Whether you choose to spend your days wandering the streets of Ano Poli, the old town, with its historic houses and colourful coffee shops; while away evenings along the harbour as musicians strum gentle music and locals meet to gossip; or discover interesting and unique museums to take in some art or do a little Grecian learning, Thessaloniki never disappoints. There are also ample shopping opportunities, beautiful parks and incredible views of the city from the high acropolis. To top it all off, you can satisfy the appetite you worked up with cold Greek coffees, delicious traditional meals like Thessaloniki’s famous mezze (small dishes) and rooftop cocktails. The atmosphere of the city is vibrant yet there’s so much to enjoy that’s wonderfully, traditionally Greek.
Start your morning at the Anthokomiki Parko (sometimes called the Padion Areos), a huge green park in the city centre. Enjoy breakfast in the outdoor café, then stroll by the pretty pond, playground and fountain. It’s on Leoforos Stratou or Avenue of the Military, as it was originally a shooting field for Ottoman army barracks. Afterwards, head to the Byzantine Museum to learn about the culture of medieval Thessaloniki and understand the architecture you’ll later see. Nature and history – the perfect morning.
Much of Thessaloniki was destroyed in the great fire of 1917 – but not neighbour Ano Poli, known as the Old Town or Upper Town. Explore the winding, cobbled streets with colourful preserved houses, UNESCO-protected churches and historical sites like the impressive Heptapyrgion Fortress. The latter is perched on the acropolis, providing amazing views of the city and bay below. After, treat yourself to a rooftop drink at hostel Little Big House – which is also a great place to stay the night.
Pro tip: Thessaloniki is all very walkable but there are taxis and regular local bus services. Hire a bike to get around at a more leisurely pace.
Many of the best traditional restaurants are in Ano Poli. Eateries line the Tsinari area, frequented by locals and tourists which creates an atmosphere both authentic and vibrant. We like Igglas, for traditional food with a modern twist including the area’s famous mezze (small plates). Skip over to La Rosa Negra on Chapsa street for a unique night of Latin music and dancing, then rest your head at one of the area’s excellent hotels.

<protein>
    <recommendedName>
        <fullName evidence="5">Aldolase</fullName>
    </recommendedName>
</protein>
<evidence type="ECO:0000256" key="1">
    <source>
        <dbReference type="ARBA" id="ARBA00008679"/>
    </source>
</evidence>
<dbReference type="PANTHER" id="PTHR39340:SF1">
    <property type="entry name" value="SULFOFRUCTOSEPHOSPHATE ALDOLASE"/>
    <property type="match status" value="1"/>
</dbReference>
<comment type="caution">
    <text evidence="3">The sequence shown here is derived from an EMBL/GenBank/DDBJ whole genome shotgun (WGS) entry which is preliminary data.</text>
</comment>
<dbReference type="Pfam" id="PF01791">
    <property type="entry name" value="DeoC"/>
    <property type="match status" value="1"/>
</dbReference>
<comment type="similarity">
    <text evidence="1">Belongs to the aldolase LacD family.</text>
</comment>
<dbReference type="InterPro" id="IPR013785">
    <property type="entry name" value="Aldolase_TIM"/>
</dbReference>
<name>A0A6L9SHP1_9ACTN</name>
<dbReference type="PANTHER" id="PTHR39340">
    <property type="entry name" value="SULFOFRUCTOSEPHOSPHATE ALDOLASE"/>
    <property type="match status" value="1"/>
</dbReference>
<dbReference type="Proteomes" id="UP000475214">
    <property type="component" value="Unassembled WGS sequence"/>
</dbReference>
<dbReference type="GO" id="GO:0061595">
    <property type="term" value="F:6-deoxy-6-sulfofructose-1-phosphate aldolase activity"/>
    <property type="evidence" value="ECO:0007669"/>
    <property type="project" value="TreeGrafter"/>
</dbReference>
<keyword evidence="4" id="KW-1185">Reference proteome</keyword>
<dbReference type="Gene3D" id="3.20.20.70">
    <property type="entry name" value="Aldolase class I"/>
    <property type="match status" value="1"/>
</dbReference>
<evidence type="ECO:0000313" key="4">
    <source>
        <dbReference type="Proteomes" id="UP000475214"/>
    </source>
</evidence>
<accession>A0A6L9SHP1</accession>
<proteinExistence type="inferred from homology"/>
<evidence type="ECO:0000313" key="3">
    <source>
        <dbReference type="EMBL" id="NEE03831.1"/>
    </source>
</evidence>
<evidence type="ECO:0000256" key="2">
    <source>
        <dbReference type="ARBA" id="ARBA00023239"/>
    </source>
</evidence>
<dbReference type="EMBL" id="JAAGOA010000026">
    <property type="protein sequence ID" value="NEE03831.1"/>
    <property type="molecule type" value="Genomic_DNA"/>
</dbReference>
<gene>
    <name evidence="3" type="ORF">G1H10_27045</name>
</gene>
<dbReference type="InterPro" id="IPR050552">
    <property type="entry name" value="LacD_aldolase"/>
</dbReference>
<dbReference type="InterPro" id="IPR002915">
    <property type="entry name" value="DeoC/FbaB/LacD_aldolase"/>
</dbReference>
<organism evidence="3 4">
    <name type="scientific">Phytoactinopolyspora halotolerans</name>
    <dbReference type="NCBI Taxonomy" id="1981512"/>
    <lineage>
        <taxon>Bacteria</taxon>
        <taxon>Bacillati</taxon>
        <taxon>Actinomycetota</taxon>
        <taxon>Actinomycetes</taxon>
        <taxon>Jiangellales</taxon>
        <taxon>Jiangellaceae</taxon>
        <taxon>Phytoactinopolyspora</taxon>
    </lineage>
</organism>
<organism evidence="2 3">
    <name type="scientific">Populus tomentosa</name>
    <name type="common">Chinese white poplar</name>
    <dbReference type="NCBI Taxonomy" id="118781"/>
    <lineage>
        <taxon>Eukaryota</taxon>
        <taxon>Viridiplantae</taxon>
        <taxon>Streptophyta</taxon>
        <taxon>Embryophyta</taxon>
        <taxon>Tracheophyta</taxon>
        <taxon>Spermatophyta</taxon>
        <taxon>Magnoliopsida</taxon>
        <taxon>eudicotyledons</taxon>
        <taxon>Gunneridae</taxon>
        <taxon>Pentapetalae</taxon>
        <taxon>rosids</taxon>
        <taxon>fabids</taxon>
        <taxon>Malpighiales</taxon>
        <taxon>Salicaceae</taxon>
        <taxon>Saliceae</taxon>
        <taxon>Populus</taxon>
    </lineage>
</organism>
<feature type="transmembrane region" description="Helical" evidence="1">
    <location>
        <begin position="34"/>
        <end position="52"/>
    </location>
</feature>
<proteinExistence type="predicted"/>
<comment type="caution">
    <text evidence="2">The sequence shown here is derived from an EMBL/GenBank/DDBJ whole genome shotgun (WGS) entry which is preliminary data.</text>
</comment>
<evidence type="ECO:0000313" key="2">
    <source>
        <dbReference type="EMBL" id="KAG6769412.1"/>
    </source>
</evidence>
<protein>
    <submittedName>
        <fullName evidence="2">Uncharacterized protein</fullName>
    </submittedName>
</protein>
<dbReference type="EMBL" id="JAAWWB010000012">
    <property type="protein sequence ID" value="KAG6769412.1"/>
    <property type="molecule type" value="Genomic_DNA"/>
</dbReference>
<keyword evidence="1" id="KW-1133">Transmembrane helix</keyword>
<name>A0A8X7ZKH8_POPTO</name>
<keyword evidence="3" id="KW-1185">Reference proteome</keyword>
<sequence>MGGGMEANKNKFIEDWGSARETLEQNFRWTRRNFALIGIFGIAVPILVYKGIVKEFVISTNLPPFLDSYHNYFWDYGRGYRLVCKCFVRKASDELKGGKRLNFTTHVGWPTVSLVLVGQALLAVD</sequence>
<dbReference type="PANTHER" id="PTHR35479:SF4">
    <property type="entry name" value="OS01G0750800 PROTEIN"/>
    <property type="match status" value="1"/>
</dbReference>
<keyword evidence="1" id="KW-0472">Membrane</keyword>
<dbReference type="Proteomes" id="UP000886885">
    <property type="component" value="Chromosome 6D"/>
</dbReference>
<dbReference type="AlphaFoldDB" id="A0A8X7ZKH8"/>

Pro tip: Grab some Greek retsina to drink while you watch the sunset like a local from Ano Poli’s high acropolis.
You can’t visit Greece without sampling the pastries at one of the many delicious bakeries. Thessaloniki is known as a foodies’ heaven and its bougatsa – breakfast pastries – are especially popular. Visit famous city-centre bakery Café Estrella (on P. Mela) at breakfast time for trigona, a syrupy pastry filled with cream. Walk it off with a spot of shopping on nearby Tsimiski Street, lined with high-street and department stores.
Thessaloniki has a long and complex history that’s left behind many fascinating sites to see. Start with lunch at Aristotelous Square to breathe in Thessaloniki life. After, visit the nearby statue of Alexander the Great, the prominent White Tower with its fascinating and bloody history, the Arch of Galeus with its intricate carvings, and the Rotunda – one of the oldest monuments in the city that’s been a Roman mausoleum, a mosque and a Christian church. For lunch, try the Modiano Market (off Egnatia) with endless fresh Greek produce.
These historical sites are all near the waterfront, which really comes to life at night. After your day of learning, relax with an evening stroll down the promenade as the sun sets over the blue Aegean: the most Greek of sights. Stop for dinner with a view – Agioli is best – then sip cocktails or beers at Thermaikos Bar as the sky becomes a blanket of stars. Lastly, congratulate yourself – you’ve truly experienced the wonder of Greece.